ARCE is asking current and former fellows to discuss their research and time in Egypt. Caroline and Jen spoke in July by phone. This exchange has been edited and condensed for clarity.
CW: It’s so funny to be talking to you for Scribe in this ethereal way. Where are you?
JT: I’m in a café in Providence, Rhode Island.
CW: There you are; I can hear all the background chitchat and I’m in my study in Williamsburg, Virginia, looking out, horrified, to see a deer nibbling my azalea bush.
I have been reading your interactive dissertation; it brings in so many more people and opens the field in such a wonderful way. I was in Egypt 20 years ago as an ARCE fellow and this kind of communication was in its infancy.
JT: Thank you so much! That’s really the goal. A lot of the places I’m studying are places people will never get a chance to see themselves, and I feel a responsibility to share what I’ve learned and be a reliable source.
CW: So, you’ve been in Egypt for some time in addition to your Ph.D.?
JT: I’m almost done with my Ph.D. at Brown and I did my M.Phil. in Egyptology at Oxford working with John Baines and Elizabeth Frood. Before that I volunteered at the Egyptian Museum in Cairo writing labels; that was the first time I lived in Egypt.
CW: When were you at the Egyptian Museum?
JT: 2009-10. I wanted to take a year off before grad school, and I had a budding interest in Egyptian history. I lived on Talaat Harb right near Tahrir Square. That experience gave me a lot of fuel for my graduate applications because I was able to show active involvement in the field.
CW: I went in a different direction. In my day, a third of my undergraduate class went on to marry. We weren’t trained for anything so I went to New York and worked for the Saturday Review magazine. After a few years of that I decided to go around the world. I went to Bagan in Myanmar and Angkor Wat in Cambodia, which were then quite undiscovered. Then I got to Egypt, and it was a riveting, electrifying experience.
JT: Oh, how cool!
CW: I earned Master’s degrees, and married John A. Williams and we had children, so I never went on to get a Ph.D. But I remained fascinated by Islamic Cairo and became interested in the Orientalist view of the city. The Islamic historic city was discovered by European and American artists in the 19th century and there are many paintings with views of the monuments. I was very interested in the accuracy of these depictions, which led me to become an ARCE fellow in 1998 to investigate how 20th-century Egyptian painters depicted their city and viewed their visual legacy.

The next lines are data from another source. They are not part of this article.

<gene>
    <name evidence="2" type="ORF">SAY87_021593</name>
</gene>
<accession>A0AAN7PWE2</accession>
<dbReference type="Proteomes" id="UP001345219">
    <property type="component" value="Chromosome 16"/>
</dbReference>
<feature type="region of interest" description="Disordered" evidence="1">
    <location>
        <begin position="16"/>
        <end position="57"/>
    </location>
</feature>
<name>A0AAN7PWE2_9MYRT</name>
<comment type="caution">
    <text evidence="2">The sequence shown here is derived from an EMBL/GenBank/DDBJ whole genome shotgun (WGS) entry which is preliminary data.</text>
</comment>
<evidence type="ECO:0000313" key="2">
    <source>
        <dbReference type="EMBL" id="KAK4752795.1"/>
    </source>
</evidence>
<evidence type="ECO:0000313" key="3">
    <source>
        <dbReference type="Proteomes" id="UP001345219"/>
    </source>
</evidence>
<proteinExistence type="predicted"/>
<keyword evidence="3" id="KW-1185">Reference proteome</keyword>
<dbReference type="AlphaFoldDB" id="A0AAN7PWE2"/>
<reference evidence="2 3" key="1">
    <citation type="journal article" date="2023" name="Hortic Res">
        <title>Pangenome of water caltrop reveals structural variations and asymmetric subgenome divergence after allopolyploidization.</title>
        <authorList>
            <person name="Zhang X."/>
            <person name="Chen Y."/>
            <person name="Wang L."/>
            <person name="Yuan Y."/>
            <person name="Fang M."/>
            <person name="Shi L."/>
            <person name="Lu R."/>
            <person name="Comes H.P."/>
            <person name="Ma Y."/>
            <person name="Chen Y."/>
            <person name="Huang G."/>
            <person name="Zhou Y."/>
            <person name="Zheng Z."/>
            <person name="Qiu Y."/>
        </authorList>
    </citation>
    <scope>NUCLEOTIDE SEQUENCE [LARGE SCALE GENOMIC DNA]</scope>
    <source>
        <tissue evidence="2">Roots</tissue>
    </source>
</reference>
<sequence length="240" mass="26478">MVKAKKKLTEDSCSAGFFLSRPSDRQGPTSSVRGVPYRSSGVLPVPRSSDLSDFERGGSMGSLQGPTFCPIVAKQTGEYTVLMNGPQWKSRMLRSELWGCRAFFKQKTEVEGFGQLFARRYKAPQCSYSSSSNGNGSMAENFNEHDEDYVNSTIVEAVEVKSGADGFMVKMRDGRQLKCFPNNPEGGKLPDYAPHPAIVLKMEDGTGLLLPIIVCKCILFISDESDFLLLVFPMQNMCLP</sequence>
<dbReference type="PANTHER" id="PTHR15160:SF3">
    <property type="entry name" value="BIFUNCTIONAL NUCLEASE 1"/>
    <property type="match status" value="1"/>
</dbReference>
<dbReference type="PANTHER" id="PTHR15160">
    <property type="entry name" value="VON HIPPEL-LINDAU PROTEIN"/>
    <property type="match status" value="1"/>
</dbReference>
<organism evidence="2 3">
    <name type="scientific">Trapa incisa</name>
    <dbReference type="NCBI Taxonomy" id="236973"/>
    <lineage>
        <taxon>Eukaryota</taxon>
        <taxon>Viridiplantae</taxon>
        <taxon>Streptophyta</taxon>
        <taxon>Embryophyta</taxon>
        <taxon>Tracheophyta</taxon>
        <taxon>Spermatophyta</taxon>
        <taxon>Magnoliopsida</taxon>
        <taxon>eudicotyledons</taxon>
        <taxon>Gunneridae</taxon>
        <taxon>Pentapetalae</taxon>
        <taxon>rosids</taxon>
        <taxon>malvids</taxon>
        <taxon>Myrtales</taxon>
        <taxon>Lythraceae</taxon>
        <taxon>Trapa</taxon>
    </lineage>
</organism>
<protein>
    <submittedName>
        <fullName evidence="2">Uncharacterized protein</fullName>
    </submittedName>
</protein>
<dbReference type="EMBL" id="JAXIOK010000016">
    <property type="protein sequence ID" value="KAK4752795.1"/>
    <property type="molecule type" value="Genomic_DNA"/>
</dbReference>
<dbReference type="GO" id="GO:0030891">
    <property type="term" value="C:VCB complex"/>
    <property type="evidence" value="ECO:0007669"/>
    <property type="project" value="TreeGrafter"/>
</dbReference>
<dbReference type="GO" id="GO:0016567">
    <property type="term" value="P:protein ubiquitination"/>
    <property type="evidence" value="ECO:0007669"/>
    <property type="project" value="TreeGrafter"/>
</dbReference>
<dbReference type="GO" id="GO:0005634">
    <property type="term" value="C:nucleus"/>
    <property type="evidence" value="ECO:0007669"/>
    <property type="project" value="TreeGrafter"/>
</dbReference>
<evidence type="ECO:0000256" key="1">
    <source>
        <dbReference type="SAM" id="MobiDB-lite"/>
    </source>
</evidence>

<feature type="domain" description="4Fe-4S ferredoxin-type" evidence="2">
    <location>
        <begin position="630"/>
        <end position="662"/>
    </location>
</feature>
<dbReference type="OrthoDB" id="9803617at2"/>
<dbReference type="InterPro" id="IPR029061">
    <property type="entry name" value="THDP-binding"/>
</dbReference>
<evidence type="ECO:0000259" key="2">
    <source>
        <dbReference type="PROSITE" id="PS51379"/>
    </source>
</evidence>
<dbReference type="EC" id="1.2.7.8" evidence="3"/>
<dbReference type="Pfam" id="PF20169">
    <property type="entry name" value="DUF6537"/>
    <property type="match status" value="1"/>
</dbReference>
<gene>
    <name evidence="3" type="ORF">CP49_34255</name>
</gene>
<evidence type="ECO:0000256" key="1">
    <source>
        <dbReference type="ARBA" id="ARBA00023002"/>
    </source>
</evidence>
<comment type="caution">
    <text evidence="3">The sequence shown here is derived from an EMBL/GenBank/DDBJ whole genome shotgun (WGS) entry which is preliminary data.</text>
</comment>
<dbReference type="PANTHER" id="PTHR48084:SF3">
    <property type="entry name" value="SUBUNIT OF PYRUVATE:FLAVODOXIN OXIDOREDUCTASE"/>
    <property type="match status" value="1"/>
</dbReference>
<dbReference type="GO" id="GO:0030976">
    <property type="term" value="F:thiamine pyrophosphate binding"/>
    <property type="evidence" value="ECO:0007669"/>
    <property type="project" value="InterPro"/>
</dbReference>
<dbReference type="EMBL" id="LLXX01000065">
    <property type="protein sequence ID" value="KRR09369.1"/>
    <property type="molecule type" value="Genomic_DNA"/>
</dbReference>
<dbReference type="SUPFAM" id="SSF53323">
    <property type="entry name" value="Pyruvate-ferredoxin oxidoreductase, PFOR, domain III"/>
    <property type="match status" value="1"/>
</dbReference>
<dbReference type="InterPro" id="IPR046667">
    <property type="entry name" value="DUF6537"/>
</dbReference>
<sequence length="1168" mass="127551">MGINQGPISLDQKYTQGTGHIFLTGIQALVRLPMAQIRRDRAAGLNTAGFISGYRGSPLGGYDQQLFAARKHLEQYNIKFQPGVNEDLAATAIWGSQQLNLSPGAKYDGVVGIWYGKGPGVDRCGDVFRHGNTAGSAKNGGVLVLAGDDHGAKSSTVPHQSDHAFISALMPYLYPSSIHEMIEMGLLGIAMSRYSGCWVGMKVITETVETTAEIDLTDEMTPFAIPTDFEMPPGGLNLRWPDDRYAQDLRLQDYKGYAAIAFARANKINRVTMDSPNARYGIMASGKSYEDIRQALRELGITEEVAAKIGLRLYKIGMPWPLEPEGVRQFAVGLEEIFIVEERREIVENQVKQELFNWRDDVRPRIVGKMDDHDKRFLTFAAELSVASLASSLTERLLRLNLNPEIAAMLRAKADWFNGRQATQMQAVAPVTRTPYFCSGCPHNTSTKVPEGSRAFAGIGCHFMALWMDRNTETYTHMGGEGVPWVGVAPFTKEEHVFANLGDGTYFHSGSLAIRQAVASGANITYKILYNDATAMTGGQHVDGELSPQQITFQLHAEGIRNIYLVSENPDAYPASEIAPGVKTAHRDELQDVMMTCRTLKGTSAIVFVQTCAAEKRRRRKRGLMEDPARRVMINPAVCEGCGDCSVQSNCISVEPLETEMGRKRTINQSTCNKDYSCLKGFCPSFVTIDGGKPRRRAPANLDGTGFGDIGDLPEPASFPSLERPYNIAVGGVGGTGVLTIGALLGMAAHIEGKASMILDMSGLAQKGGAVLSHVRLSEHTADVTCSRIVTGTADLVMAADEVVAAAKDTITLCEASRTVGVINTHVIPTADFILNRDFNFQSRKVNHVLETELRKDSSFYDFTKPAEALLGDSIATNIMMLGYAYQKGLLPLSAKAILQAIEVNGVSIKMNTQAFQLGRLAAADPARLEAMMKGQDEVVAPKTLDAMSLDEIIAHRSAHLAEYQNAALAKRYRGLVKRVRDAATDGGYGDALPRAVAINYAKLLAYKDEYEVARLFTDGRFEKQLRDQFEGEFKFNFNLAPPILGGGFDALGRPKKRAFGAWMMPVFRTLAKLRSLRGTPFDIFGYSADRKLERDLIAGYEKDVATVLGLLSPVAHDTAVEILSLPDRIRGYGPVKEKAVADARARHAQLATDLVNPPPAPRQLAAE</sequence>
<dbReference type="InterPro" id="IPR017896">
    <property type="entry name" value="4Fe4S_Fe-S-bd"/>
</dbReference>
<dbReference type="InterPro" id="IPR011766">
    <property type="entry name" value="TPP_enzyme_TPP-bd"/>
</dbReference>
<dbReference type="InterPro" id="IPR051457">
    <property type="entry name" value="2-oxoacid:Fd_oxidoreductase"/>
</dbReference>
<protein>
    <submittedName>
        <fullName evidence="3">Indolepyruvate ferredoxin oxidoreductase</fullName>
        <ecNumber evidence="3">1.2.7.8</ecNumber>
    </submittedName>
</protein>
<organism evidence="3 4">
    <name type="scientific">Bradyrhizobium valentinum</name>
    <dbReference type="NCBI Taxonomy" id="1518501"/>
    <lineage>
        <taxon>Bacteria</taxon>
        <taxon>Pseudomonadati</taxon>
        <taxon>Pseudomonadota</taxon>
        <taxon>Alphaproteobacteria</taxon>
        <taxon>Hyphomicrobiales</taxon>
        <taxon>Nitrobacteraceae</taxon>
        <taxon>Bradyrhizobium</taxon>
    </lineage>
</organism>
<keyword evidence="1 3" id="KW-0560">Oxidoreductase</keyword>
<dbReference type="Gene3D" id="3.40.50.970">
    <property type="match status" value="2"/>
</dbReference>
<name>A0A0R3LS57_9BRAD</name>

JT: There’ s a lot overlap between us, actually. I’m interested in different experiences of the same monuments and the same landscapes by different people. In places where the landscape has changed so much – for example at the First Cataract – I’m using archival photos and drawings from the 19th century to understand how they were imagined in the post-Pharaonic period. People give names to natural features; they stick out so they have a place in people’s imaginations. And pharaohs put their monuments on these natural features because they’re so visually prominent. I look at how other people later received them, especially when they didn’t know what the inscriptions said because they couldn’t read the text anymore.
CW: So, conducting research in Egypt was absolutely crucial for both of us. For me there was no other way to do my topic. In 1998, there was one book in French from the 1960s about Egyptian painters but there was nothing in English or other languages. I was able to meet with artists, many of whom are still active nowadays, and go to galleries that were showing their work.
Because I had a modern topic ARCE assigned me a corresponding Egyptian professor. He was an artist who had been part of the Nasser artistic renaissance. Nasser was very interested in getting artists to depict the changes that were taking place in Egypt: the Aswan Dam, village life in Luxor. He introduced me to all kinds of artists and collectors and galleries and gave me an insight into both artistic past and present.
JT: A lot of my arguments focus on natural features that are intentionally mobilized for their visual impact. I need to see that visual impact and there’s a huge difference between reading the text of a thing in a library and seeing it up close.
CW: Did you live in Zamalek? After your Talaat Harb experience?
JT: Yes. I was in Egypt a number of times over the last few years, sometimes with ARCE, sometimes through the Council for American Overseas Research Centers. I stayed with a friend in Zamalek who worked at IFAO [French Institute for Oriental Archaeology].